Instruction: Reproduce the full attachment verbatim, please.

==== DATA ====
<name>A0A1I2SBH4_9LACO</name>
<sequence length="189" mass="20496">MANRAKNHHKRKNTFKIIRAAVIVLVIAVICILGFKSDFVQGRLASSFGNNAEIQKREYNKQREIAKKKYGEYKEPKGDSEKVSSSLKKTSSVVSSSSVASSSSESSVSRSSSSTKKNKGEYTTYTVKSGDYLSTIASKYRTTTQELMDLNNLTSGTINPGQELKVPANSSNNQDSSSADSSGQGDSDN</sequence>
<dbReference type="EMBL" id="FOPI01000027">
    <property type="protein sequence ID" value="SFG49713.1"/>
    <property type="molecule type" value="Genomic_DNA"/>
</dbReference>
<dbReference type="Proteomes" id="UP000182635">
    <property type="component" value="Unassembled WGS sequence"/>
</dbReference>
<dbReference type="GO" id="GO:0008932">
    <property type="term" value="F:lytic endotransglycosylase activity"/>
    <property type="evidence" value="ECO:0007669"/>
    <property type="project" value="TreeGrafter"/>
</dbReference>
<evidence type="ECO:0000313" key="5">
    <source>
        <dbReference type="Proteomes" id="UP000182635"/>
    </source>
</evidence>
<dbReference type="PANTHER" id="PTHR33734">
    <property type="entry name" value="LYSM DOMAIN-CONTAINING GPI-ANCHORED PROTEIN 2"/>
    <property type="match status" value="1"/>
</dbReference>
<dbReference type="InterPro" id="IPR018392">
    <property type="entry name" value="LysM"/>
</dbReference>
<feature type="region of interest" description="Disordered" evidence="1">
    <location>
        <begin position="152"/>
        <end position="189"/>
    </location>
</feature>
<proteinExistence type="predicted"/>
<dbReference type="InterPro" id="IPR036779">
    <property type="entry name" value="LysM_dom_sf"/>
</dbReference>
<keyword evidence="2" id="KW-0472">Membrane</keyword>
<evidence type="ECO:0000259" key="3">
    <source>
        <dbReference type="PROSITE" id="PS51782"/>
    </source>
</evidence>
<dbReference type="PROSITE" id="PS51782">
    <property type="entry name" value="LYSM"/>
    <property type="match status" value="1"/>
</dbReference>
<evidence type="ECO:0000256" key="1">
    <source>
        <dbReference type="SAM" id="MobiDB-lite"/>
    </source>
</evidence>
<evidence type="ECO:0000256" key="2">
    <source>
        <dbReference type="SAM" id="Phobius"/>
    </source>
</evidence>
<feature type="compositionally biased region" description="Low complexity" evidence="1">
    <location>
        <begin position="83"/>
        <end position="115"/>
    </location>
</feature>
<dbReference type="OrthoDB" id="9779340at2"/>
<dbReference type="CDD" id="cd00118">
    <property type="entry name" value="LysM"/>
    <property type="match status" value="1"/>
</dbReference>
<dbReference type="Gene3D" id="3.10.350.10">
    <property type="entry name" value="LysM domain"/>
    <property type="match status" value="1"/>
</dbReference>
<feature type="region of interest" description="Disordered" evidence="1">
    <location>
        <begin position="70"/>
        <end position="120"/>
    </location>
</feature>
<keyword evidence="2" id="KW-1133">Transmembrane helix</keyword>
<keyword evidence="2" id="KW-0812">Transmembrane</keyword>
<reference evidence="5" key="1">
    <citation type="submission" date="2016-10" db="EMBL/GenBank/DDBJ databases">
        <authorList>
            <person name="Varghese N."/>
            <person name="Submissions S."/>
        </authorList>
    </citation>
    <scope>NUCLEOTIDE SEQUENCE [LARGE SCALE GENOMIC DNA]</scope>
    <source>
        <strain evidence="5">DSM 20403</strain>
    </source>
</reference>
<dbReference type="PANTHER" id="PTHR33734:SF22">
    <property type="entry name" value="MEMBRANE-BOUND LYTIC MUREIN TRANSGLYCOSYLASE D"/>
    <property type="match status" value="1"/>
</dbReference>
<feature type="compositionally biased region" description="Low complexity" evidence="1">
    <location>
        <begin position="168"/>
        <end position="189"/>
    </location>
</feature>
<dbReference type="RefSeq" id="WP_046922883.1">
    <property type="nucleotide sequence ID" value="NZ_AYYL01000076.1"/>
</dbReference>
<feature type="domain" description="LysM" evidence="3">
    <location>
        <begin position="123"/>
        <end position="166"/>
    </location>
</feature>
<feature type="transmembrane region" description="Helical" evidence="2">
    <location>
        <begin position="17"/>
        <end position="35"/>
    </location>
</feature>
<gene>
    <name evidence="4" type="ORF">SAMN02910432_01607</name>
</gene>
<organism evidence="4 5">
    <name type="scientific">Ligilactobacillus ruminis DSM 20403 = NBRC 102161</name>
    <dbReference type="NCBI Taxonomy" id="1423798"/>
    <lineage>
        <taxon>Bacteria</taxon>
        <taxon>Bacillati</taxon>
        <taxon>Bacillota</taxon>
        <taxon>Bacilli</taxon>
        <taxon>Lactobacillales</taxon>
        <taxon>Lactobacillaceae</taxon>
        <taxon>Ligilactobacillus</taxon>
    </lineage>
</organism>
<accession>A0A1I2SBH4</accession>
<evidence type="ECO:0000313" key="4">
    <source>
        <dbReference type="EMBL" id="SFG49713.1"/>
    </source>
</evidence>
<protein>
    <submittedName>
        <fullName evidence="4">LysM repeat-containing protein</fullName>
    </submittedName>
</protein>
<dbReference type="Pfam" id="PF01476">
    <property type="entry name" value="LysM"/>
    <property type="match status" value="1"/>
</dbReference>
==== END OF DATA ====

<name>A0A1I2SBH4_9LACO</name>
<sequence length="189" mass="20496">MANRAKNHHKRKNTFKIIRAAVIVLVIAVICILGFKSDFVQGRLASSFGNNAEIQKREYNKQREIAKKKYGEYKEPKGDSEKVSSSLKKTSSVVSSSSVASSSSESSVSRSSSSTKKNKGEYTTYTVKSGDYLSTIASKYRTTTQELMDLNNLTSGTINPGQELKVPANSSNNQDSSSADSSGQGDSDN</sequence>
<dbReference type="EMBL" id="FOPI01000027">
    <property type="protein sequence ID" value="SFG49713.1"/>
    <property type="molecule type" value="Genomic_DNA"/>
</dbReference>
<dbReference type="Proteomes" id="UP000182635">
    <property type="component" value="Unassembled WGS sequence"/>
</dbReference>
<dbReference type="GO" id="GO:0008932">
    <property type="term" value="F:lytic endotransglycosylase activity"/>
    <property type="evidence" value="ECO:0007669"/>
    <property type="project" value="TreeGrafter"/>
</dbReference>
<evidence type="ECO:0000313" key="5">
    <source>
        <dbReference type="Proteomes" id="UP000182635"/>
    </source>
</evidence>
<dbReference type="PANTHER" id="PTHR33734">
    <property type="entry name" value="LYSM DOMAIN-CONTAINING GPI-ANCHORED PROTEIN 2"/>
    <property type="match status" value="1"/>
</dbReference>
<dbReference type="InterPro" id="IPR018392">
    <property type="entry name" value="LysM"/>
</dbReference>
<feature type="region of interest" description="Disordered" evidence="1">
    <location>
        <begin position="152"/>
        <end position="189"/>
    </location>
</feature>
<proteinExistence type="predicted"/>
<dbReference type="InterPro" id="IPR036779">
    <property type="entry name" value="LysM_dom_sf"/>
</dbReference>
<keyword evidence="2" id="KW-0472">Membrane</keyword>
<evidence type="ECO:0000259" key="3">
    <source>
        <dbReference type="PROSITE" id="PS51782"/>
    </source>
</evidence>
<dbReference type="PROSITE" id="PS51782">
    <property type="entry name" value="LYSM"/>
    <property type="match status" value="1"/>
</dbReference>
<evidence type="ECO:0000256" key="1">
    <source>
        <dbReference type="SAM" id="MobiDB-lite"/>
    </source>
</evidence>
<evidence type="ECO:0000256" key="2">
    <source>
        <dbReference type="SAM" id="Phobius"/>
    </source>
</evidence>
<feature type="compositionally biased region" description="Low complexity" evidence="1">
    <location>
        <begin position="83"/>
        <end position="115"/>
    </location>
</feature>
<dbReference type="OrthoDB" id="9779340at2"/>
<dbReference type="CDD" id="cd00118">
    <property type="entry name" value="LysM"/>
    <property type="match status" value="1"/>
</dbReference>
<dbReference type="Gene3D" id="3.10.350.10">
    <property type="entry name" value="LysM domain"/>
    <property type="match status" value="1"/>
</dbReference>
<feature type="region of interest" description="Disordered" evidence="1">
    <location>
        <begin position="70"/>
        <end position="120"/>
    </location>
</feature>
<keyword evidence="2" id="KW-1133">Transmembrane helix</keyword>
<keyword evidence="2" id="KW-0812">Transmembrane</keyword>
<reference evidence="5" key="1">
    <citation type="submission" date="2016-10" db="EMBL/GenBank/DDBJ databases">
        <authorList>
            <person name="Varghese N."/>
            <person name="Submissions S."/>
        </authorList>
    </citation>
    <scope>NUCLEOTIDE SEQUENCE [LARGE SCALE GENOMIC DNA]</scope>
    <source>
        <strain evidence="5">DSM 20403</strain>
    </source>
</reference>
<dbReference type="PANTHER" id="PTHR33734:SF22">
    <property type="entry name" value="MEMBRANE-BOUND LYTIC MUREIN TRANSGLYCOSYLASE D"/>
    <property type="match status" value="1"/>
</dbReference>
<feature type="compositionally biased region" description="Low complexity" evidence="1">
    <location>
        <begin position="168"/>
        <end position="189"/>
    </location>
</feature>
<dbReference type="RefSeq" id="WP_046922883.1">
    <property type="nucleotide sequence ID" value="NZ_AYYL01000076.1"/>
</dbReference>
<feature type="domain" description="LysM" evidence="3">
    <location>
        <begin position="123"/>
        <end position="166"/>
    </location>
</feature>
<feature type="transmembrane region" description="Helical" evidence="2">
    <location>
        <begin position="17"/>
        <end position="35"/>
    </location>
</feature>
<gene>
    <name evidence="4" type="ORF">SAMN02910432_01607</name>
</gene>
<organism evidence="4 5">
    <name type="scientific">Ligilactobacillus ruminis DSM 20403 = NBRC 102161</name>
    <dbReference type="NCBI Taxonomy" id="1423798"/>
    <lineage>
        <taxon>Bacteria</taxon>
        <taxon>Bacillati</taxon>
        <taxon>Bacillota</taxon>
        <taxon>Bacilli</taxon>
        <taxon>Lactobacillales</taxon>
        <taxon>Lactobacillaceae</taxon>
        <taxon>Ligilactobacillus</taxon>
    </lineage>
</organism>
<accession>A0A1I2SBH4</accession>
<evidence type="ECO:0000313" key="4">
    <source>
        <dbReference type="EMBL" id="SFG49713.1"/>
    </source>
</evidence>
<protein>
    <submittedName>
        <fullName evidence="4">LysM repeat-containing protein</fullName>
    </submittedName>
</protein>
<dbReference type="Pfam" id="PF01476">
    <property type="entry name" value="LysM"/>
    <property type="match status" value="1"/>
</dbReference>